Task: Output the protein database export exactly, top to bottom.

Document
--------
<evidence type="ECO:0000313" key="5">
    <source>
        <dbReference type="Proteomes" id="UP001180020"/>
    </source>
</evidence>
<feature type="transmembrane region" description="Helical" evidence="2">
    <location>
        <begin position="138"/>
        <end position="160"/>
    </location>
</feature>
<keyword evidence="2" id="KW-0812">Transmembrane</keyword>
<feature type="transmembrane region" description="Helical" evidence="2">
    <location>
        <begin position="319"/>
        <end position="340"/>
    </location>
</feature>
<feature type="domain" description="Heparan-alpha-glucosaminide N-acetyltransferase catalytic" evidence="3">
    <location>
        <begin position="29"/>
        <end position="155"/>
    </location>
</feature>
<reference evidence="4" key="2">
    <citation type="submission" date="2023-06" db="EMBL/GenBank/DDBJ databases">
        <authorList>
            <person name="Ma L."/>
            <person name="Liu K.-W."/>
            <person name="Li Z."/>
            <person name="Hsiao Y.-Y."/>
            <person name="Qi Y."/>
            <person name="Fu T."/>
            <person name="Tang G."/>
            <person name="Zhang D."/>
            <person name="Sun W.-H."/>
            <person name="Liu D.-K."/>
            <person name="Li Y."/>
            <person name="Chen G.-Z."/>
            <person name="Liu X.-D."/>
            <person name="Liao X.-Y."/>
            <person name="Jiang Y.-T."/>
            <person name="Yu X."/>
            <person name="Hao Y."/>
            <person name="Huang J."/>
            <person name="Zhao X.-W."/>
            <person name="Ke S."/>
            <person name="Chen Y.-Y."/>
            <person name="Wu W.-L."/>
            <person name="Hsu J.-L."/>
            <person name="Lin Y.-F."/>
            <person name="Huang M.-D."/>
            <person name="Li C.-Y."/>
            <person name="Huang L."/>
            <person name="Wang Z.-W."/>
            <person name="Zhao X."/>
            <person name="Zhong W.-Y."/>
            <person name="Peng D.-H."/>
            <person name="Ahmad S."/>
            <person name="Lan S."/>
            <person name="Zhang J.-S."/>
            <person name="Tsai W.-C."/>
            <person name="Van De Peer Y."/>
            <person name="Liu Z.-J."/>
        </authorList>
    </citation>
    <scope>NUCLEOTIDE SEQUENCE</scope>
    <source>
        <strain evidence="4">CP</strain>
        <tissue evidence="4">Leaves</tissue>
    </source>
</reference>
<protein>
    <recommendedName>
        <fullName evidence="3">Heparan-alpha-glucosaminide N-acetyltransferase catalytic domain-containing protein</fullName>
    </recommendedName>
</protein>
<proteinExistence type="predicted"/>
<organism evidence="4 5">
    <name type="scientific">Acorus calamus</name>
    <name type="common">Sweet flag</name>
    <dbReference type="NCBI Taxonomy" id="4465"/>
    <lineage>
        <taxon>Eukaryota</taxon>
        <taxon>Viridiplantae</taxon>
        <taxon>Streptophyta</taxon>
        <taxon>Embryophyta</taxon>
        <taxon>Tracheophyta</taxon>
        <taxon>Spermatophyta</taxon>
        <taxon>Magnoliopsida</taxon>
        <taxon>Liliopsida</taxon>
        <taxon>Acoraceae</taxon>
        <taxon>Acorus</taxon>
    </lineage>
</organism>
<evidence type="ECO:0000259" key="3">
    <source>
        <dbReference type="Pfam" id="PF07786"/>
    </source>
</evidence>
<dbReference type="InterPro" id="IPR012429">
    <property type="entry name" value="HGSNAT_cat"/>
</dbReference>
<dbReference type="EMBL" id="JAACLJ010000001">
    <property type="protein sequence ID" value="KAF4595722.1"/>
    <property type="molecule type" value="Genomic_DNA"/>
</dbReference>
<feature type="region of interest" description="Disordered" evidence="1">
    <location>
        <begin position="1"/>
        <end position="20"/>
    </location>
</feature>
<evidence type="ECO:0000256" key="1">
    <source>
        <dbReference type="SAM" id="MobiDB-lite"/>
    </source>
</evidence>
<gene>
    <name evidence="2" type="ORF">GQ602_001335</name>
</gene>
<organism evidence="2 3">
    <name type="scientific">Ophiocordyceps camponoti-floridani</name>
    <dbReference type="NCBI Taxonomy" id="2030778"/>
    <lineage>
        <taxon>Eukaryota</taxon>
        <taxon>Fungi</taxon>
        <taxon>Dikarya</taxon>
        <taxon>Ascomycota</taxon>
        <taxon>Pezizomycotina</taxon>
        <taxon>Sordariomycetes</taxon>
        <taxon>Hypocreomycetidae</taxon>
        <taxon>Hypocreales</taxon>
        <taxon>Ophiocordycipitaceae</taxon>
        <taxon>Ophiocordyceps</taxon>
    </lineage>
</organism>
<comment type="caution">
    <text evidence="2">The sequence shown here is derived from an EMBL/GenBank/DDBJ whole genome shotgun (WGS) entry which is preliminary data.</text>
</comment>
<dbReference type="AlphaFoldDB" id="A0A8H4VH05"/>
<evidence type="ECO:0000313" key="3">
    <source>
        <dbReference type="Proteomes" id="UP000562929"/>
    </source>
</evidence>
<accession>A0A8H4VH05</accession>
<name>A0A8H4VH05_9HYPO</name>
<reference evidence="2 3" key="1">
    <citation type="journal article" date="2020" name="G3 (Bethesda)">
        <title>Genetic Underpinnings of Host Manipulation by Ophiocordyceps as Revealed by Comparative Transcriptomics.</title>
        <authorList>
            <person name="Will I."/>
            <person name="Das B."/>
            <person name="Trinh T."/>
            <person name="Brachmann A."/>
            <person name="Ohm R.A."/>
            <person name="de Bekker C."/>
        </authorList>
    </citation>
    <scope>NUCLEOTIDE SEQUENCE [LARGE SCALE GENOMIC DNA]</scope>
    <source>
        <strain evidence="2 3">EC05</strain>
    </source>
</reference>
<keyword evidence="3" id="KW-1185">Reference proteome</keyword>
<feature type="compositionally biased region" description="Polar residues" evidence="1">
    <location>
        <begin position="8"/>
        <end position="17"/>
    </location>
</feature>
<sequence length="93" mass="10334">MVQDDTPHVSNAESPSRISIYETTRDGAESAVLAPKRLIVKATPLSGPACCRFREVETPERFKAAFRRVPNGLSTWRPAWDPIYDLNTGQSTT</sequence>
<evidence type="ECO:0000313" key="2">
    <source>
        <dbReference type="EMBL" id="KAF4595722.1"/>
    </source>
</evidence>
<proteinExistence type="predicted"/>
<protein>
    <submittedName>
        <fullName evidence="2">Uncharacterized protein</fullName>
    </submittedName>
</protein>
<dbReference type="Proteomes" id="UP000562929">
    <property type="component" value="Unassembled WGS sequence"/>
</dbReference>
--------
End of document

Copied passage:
<evidence type="ECO:0000313" key="5">
    <source>
        <dbReference type="Proteomes" id="UP001180020"/>
    </source>
</evidence>
<feature type="transmembrane region" description="Helical" evidence="2">
    <location>
        <begin position="138"/>
        <end position="160"/>
    </location>
</feature>
<keyword evidence="2" id="KW-0812">Transmembrane</keyword>
<feature type="transmembrane region" description="Helical" evidence="2">
    <location>
        <begin position="319"/>
        <end position="340"/>
    </location>
</feature>
<feature type="domain" description="Heparan-alpha-glucosaminide N-acetyltransferase catalytic" evidence="3">
    <location>
        <begin position="29"/>
        <end position="155"/>
    </location>
</feature>
<reference evidence="4" key="2">
    <citation type="submission" date="2023-06" db="EMBL/GenBank/DDBJ databases">
        <authorList>
            <person name="Ma L."/>
            <person name="Liu K.-W."/>
            <person name="Li Z."/>
            <person name="Hsiao Y.-Y."/>
            <person name="Qi Y."/>
            <person name="Fu T."/>
            <person name="Tang G."/>
            <person name="Zhang D."/>
            <person name="Sun W.-H."/>
            <person name="Liu D.-K."/>
            <person name="Li Y."/>
            <person name="Chen G.-Z."/>
            <person name="Liu X.-D."/>
            <person name="Liao X.-Y."/>
            <person name="Jiang Y.-T."/>
            <person name="Yu X."/>
            <person name="Hao Y."/>
            <person name="Huang J."/>
            <person name="Zhao X.-W."/>
            <person name="Ke S."/>
            <person name="Chen Y.-Y."/>
            <person name="Wu W.-L."/>
            <person name="Hsu J.-L."/>
            <person name="Lin Y.-F."/>
            <person name="Huang M.-D."/>
            <person name="Li C.-Y."/>
            <person name="Huang L."/>
            <person name="Wang Z.-W."/>
            <person name="Zhao X."/>
            <person name="Zhong W.-Y."/>
            <person name="Peng D.-H."/>
            <person name="Ahmad S."/>
            <person name="Lan S."/>
            <person name="Zhang J.-S."/>
            <person name="Tsai W.-C."/>
            <person name="Van De Peer Y."/>
            <person name="Liu Z.-J."/>
        </authorList>
    </citation>
    <scope>NUCLEOTIDE SEQUENCE</scope>
    <source>
        <strain evidence="4">CP</strain>
        <tissue evidence="4">Leaves</tissue>
    </source>
</reference>
<protein>
    <recommendedName>
        <fullName evidence="3">Heparan-alpha-glucosaminide N-acetyltransferase catalytic domain-containing protein</fullName>
    </recommendedName>
</protein>
<proteinExistence type="predicted"/>
<organism evidence="4 5">
    <name type="scientific">Acorus calamus</name>
    <name type="common">Sweet flag</name>
    <dbReference type="NCBI Taxonomy" id="4465"/>
    <lineage>
        <taxon>Eukaryota</taxon>
        <taxon>Viridiplantae</taxon>
        <taxon>Streptophyta</taxon>
        <taxon>Embryophyta</taxon>
        <taxon>Tracheophyta</taxon>
        <taxon>Spermatophyta</taxon>
        <taxon>Magnoliopsida</taxon>
        <taxon>Liliopsida</taxon>
        <taxon>Acoraceae</taxon>
        <taxon>Acorus</taxon>
    </lineage>
</organism>
<evidence type="ECO:0000259" key="3">
    <source>
        <dbReference type="Pfam" id="PF07786"/>
    </source>
</evidence>
<dbReference type="InterPro" id="IPR012429">
    <property type="entry name" value="HGSNAT_cat"/>
</dbReference>
<dbReference type="EMBL" id="JAACLJ010000001">
    <property type="protein sequence ID" value="KAF4595722.1"/>
    <property type="molecule type" value="Genomic_DNA"/>
</dbReference>
<feature type="region of interest" description="Disordered" evidence="1">
    <location>
        <begin position="1"/>
        <end position="20"/>
    </location>
</feature>
<evidence type="ECO:0000256" key="1">
    <source>
        <dbReference type="SAM" id="MobiDB-lite"/>
    </source>
</evidence>
<gene>
    <name evidence="2" type="ORF">GQ602_001335</name>
</gene>
<organism evidence="2 3">
    <name type="scientific">Ophiocordyceps camponoti-floridani</name>
    <dbReference type="NCBI Taxonomy" id="2030778"/>
    <lineage>
        <taxon>Eukaryota</taxon>
        <taxon>Fungi</taxon>
        <taxon>Dikarya</taxon>
        <taxon>Ascomycota</taxon>
        <taxon>Pezizomycotina</taxon>
        <taxon>Sordariomycetes</taxon>
        <taxon>Hypocreomycetidae</taxon>
        <taxon>Hypocreales</taxon>
        <taxon>Ophiocordycipitaceae</taxon>
        <taxon>Ophiocordyceps</taxon>
    </lineage>
</organism>
<comment type="caution">
    <text evidence="2">The sequence shown here is derived from an EMBL/GenBank/DDBJ whole genome shotgun (WGS) entry which is preliminary data.</text>
</comment>
<dbReference type="AlphaFoldDB" id="A0A8H4VH05"/>
<evidence type="ECO:0000313" key="3">
    <source>
        <dbReference type="Proteomes" id="UP000562929"/>
    </source>
</evidence>
<accession>A0A8H4VH05</accession>
<name>A0A8H4VH05_9HYPO</name>
<reference evidence="2 3" key="1">
    <citation type="journal article" date="2020" name="G3 (Bethesda)">
        <title>Genetic Underpinnings of Host Manipulation by Ophiocordyceps as Revealed by Comparative Transcriptomics.</title>
        <authorList>
            <person name="Will I."/>
            <person name="Das B."/>
            <person name="Trinh T."/>
            <person name="Brachmann A."/>
            <person name="Ohm R.A."/>
            <person name="de Bekker C."/>
        </authorList>
    </citation>
    <scope>NUCLEOTIDE SEQUENCE [LARGE SCALE GENOMIC DNA]</scope>
    <source>
        <strain evidence="2 3">EC05</strain>
    </source>
</reference>
<keyword evidence="3" id="KW-1185">Reference proteome</keyword>
<feature type="compositionally biased region" description="Polar residues" evidence="1">
    <location>
        <begin position="8"/>
        <end position="17"/>
    </location>
</feature>
<sequence length="93" mass="10334">MVQDDTPHVSNAESPSRISIYETTRDGAESAVLAPKRLIVKATPLSGPACCRFREVETPERFKAAFRRVPNGLSTWRPAWDPIYDLNTGQSTT</sequence>
<evidence type="ECO:0000313" key="2">
    <source>
        <dbReference type="EMBL" id="KAF4595722.1"/>
    </source>
</evidence>
<proteinExistence type="predicted"/>
<protein>
    <submittedName>
        <fullName evidence="2">Uncharacterized protein</fullName>
    </submittedName>
</protein>
<dbReference type="Proteomes" id="UP000562929">
    <property type="component" value="Unassembled WGS sequence"/>
</dbReference>